A drawing shows the planned perimeter fence around the Veterans Memorial.
Brenda Barnette likens the Johnson City/Washington County Veterans Memorial to a beautiful painting that lacks a bold and grand frame surrounding it.
But Barnette, who chairs the Memorial Committee, said there are plans to add this finishing touch. Efforts that will lead to the construction of a perimeter fence to surround the memorial are now under way.
The memorial was dedicated on Nov. 11, 2011, and was built with the aid of city, county and state funding. The first phase of the memorial included the installation of black granite, which is inscribed with the names of those who served and returned to their families. Red granite panels to honor those killed in action, missing in action and prisoners of war are also a component of the memorial.
Barnette said committee members were hoping to secure state funding for the second phase of the project, the installation of the perimeter fence. While Barnette said state funding did not come through, she said the committee saw it as an opportunity to add greater significance to the phase by realizing its completion through private donations.
“We understand that, we’re not bitter,” Barnette said of the lack of state funding, “but we didn’t want to hold up the construction of the phase II any longer, so that’s when we decided to begin a campaign for private donations to build this fence.”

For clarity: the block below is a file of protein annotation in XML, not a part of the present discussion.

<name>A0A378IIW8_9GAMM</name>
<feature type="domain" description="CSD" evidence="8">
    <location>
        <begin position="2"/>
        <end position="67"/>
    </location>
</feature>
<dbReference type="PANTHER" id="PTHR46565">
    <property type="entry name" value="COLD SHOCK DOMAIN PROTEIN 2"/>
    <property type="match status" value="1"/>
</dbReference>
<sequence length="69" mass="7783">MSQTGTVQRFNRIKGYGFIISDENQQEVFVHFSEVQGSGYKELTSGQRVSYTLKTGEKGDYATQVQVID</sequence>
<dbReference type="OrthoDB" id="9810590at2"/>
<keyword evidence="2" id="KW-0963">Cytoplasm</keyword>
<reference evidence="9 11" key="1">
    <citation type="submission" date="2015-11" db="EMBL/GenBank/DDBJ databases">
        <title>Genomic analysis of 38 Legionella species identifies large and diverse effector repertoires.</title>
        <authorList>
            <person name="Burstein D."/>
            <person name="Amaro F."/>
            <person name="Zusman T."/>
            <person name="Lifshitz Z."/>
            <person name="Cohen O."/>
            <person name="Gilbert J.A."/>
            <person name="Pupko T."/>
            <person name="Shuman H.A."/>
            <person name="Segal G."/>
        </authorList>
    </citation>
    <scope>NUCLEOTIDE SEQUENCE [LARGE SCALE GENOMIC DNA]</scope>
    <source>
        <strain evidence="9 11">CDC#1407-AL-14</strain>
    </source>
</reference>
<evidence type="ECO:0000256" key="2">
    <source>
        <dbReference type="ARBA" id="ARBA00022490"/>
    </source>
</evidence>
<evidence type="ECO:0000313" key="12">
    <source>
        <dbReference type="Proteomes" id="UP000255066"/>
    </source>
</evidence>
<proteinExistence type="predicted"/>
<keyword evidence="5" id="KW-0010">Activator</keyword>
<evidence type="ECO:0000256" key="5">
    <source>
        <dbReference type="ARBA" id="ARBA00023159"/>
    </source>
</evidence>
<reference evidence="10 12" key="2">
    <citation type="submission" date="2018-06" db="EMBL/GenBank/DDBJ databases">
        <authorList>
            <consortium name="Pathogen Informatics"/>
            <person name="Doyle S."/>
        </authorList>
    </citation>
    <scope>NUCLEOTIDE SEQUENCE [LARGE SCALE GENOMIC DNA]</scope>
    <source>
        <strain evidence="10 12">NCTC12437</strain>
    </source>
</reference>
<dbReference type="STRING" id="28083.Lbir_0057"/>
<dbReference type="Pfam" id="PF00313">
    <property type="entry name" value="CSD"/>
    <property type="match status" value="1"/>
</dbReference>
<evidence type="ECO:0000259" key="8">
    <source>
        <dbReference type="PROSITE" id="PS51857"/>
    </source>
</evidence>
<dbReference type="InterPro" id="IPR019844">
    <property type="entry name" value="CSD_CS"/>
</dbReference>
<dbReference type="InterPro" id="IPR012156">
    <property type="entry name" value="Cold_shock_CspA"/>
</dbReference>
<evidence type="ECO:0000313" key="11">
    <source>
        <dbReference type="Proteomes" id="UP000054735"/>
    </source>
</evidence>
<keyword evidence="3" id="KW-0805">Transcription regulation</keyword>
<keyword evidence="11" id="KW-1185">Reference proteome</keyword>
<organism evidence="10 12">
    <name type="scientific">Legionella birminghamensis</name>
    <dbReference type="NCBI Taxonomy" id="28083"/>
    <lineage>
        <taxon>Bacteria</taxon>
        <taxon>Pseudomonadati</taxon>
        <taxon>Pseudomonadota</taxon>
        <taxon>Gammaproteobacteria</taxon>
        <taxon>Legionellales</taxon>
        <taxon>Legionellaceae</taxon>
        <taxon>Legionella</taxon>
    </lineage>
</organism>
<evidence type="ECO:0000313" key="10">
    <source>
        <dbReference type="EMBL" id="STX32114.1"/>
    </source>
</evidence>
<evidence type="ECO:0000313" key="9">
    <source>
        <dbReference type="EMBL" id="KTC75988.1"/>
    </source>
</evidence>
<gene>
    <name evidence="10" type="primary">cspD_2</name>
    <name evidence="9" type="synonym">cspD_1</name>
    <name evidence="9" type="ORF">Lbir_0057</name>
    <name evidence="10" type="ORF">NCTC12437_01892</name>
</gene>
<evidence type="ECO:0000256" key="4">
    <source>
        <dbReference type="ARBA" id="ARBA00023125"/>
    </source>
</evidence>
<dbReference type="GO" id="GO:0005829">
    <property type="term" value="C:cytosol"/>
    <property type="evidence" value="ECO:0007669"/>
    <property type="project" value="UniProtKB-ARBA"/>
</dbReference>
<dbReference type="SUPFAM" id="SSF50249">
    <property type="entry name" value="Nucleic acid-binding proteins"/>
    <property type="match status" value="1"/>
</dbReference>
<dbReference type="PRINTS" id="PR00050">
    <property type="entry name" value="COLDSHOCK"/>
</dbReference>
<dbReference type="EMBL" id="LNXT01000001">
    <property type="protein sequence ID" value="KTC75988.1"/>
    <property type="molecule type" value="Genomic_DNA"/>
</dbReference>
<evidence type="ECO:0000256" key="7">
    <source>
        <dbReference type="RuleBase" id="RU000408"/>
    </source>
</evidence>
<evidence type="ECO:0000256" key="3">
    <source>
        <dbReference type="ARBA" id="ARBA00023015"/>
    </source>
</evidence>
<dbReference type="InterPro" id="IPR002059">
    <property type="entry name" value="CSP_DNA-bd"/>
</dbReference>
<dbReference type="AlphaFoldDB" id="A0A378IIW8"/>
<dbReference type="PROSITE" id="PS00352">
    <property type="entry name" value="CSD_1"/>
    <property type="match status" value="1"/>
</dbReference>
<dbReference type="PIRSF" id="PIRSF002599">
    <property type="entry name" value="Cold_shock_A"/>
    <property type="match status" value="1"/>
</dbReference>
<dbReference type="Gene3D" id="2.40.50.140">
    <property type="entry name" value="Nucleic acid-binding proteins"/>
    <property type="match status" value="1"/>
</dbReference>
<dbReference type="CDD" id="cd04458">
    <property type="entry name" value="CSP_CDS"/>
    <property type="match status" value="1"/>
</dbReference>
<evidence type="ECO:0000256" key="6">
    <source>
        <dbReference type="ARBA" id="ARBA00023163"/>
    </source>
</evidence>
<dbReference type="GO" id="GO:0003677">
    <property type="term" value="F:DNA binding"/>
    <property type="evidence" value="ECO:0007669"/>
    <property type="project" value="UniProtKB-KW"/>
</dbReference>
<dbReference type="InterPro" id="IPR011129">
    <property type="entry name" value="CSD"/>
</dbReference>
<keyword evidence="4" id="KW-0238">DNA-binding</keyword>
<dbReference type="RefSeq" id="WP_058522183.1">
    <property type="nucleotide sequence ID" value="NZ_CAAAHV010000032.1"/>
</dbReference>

The 6-foot-tall fence surrounding the nearly 1-acre memorial will be held in place by 15 pylons, which will each be around 7 feet high. Barnette said the committee is now accepting donations from those interested for a fence panel, for $750, or a pylon, which is a $1,000 donation. Those who donate will have a personalized metal plate placed on either a section of fencing or a pylon, depending upon their donation. Barnette said there will be a total of 86 plaques.
“The beauty of all of this is the citizens of Johnson City and Washington County have the opportunity to put a perpetual message to their beloved veterans on that plaque,” Barnette said.
The purpose of the fence, Barnette said, will not be to keep people out, but instead invite them into the space to explore the memorial and reflect upon what each inscribed name represents.
Barnette said Bradley’s Machine & Welding is overseeing the construction of the perimeter fence, which is estimated to cost around $67,000. As part of the second phase, Bradley’s will also donate its resources to construct an archway reading “Veterans Memorial Park” at the corner of Veterans Way and West Market Street.
Barnette said the committee hopes work on the second phase will begin by the Veterans Day program at the memorial, which is set to be held Nov. 11 beginning at 1 p.m. and that enough donations have already been obtained to begin work. She said members of the committee initially looked at installing chain-link fencing, but opted to have it constructed from a heavy-duty material.
Those interested in donating may call the Memorial Committee at 483-1814.